I had the great opportunity to participate in yesterday’s Faithful Readiness Conference hosted by the Department of Homeland Security Center for Faith-Based and Community Initiatives. It was an incredibly interesting dialogue between leaders of faith and disaster response experts, and it was neat to see how each bring important things to the table in terms of serving our communities. While much of the discussion applied to various organizations, there were two overarching themes as to how individuals can most effective in a disaster: in terms of preparedness, you must take care of yourself before you can focus on others; in terms of response, you must take action before a disaster strikes
Preparedness is key, and we can’t provide services to others if our own basic needs aren’t met. In general, it is considered wise to have enough supplies to survive in your home for three days without access to food, water, electricity, health care, or phone lines. FEMA suggests a bare minimum of the following:
- Water, one gallon of water per person per day for at least three days, for drinking and sanitation
- Food, at least a three-day supply of non-perishable food
Battery-powered or hand crank radio and a NOAA Weather Radio with tone alert and extra batteries for both
Flashlight and extra batteries
- First aid kit
Whistle to signal for help
- Dust mask, to help filter contaminated air and plastic sheeting and duct tape to shelter-in-place
Moist towelettes, garbage bags and plastic ties for personal sanitation
Wrench or pliers to turn off utilities
Can opener for food (if kit contains canned food)
- Cell phone with chargers
Those are the very basics. You’ll also want to keep in mind things like medication, personal records, pet food, and sleeping bags. For more information on how to create and maintain an Emergency Supply Kit, check out ready.gov. While creating your own kit, you might want to think about whether any of your neighbors or friends might need assistance in becoming prepared. Individuals needing additional assistance before, during and after include those who have disabilities; who live in institutionalized settings; who are elderly; who are children; who are from diverse cultures; who have limited English proficiency; or who are non-English speaking; or who are transportation disadvantaged.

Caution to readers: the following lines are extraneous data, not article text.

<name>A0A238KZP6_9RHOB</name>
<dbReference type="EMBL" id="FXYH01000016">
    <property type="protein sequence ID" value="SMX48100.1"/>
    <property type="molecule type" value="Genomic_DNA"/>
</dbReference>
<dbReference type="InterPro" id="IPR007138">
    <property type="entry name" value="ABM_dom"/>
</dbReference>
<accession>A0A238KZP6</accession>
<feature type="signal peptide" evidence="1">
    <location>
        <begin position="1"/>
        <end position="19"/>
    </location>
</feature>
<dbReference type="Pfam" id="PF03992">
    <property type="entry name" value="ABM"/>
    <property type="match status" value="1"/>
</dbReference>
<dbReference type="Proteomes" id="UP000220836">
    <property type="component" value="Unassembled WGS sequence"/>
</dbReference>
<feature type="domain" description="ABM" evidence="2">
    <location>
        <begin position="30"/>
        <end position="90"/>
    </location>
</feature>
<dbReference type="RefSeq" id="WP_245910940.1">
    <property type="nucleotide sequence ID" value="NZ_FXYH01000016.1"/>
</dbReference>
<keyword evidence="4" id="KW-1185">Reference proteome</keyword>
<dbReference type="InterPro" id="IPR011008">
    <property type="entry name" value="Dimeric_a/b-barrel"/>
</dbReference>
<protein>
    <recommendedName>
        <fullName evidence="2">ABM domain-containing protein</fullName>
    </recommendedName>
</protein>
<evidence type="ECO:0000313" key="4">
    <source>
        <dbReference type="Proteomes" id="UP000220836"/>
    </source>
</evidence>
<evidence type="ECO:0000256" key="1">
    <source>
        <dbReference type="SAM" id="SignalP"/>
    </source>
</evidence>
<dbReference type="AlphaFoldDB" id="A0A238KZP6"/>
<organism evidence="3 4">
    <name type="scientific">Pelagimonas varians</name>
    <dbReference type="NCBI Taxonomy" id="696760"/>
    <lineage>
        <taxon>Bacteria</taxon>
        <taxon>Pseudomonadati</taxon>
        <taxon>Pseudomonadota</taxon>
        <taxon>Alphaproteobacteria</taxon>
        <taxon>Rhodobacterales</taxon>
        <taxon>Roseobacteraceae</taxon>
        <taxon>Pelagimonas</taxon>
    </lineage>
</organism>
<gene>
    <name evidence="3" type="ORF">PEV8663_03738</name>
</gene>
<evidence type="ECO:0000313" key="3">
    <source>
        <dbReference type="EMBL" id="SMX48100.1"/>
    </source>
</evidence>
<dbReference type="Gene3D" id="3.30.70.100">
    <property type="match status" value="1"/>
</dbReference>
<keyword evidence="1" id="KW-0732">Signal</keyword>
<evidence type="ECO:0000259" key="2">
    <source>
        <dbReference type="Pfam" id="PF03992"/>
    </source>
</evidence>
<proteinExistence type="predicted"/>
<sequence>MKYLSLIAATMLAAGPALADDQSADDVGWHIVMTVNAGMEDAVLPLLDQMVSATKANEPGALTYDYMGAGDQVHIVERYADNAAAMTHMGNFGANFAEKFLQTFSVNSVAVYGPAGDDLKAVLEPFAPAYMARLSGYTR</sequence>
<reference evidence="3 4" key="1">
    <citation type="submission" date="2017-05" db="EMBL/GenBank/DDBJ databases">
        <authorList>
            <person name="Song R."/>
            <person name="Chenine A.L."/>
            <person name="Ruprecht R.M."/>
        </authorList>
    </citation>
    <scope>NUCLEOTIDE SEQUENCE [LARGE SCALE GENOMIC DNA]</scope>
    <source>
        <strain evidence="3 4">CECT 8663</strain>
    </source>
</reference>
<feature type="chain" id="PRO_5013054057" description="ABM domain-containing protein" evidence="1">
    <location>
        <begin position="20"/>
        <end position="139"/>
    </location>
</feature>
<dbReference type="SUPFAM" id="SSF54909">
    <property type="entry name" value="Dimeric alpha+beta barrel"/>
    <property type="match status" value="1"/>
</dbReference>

If you want to be able to help your community on a large scale in a meaningful after a disaster, you’ll need to become trained and affiliated in advance. We’ve all heard horror stories of well-intentioned people attempting to help after a disaster and only becoming a part of the problem. The SUV- Spontaneous Unsolicited Volunteer- has long been a problem of emergency response managers. When there’s mass chaos, you don’t want random people flooding the area with no idea of what to do. What you want are trained volunteers who know the chain of command and will be able to follow orders as they come in.
If you would like to take an active role in emergency preparedness projects and have the ability to help others in the case of an event, you may want to look into your Community Emergency Response Team (CERT). CERT training is typically around 20 hours over a couple of weeks and covers disaster preparedness, disaster fire suppression, disaster medical operations, light search and rescue operations, disaster psychology and team organization and a disaster simulation. It’s free training and you’re guaranteed to learn a ton of information to keep yourself and your loved ones safe. In addition, if the need arises, you will be in a much better position to help those around you. In Maryland, find your local CERT organization at here.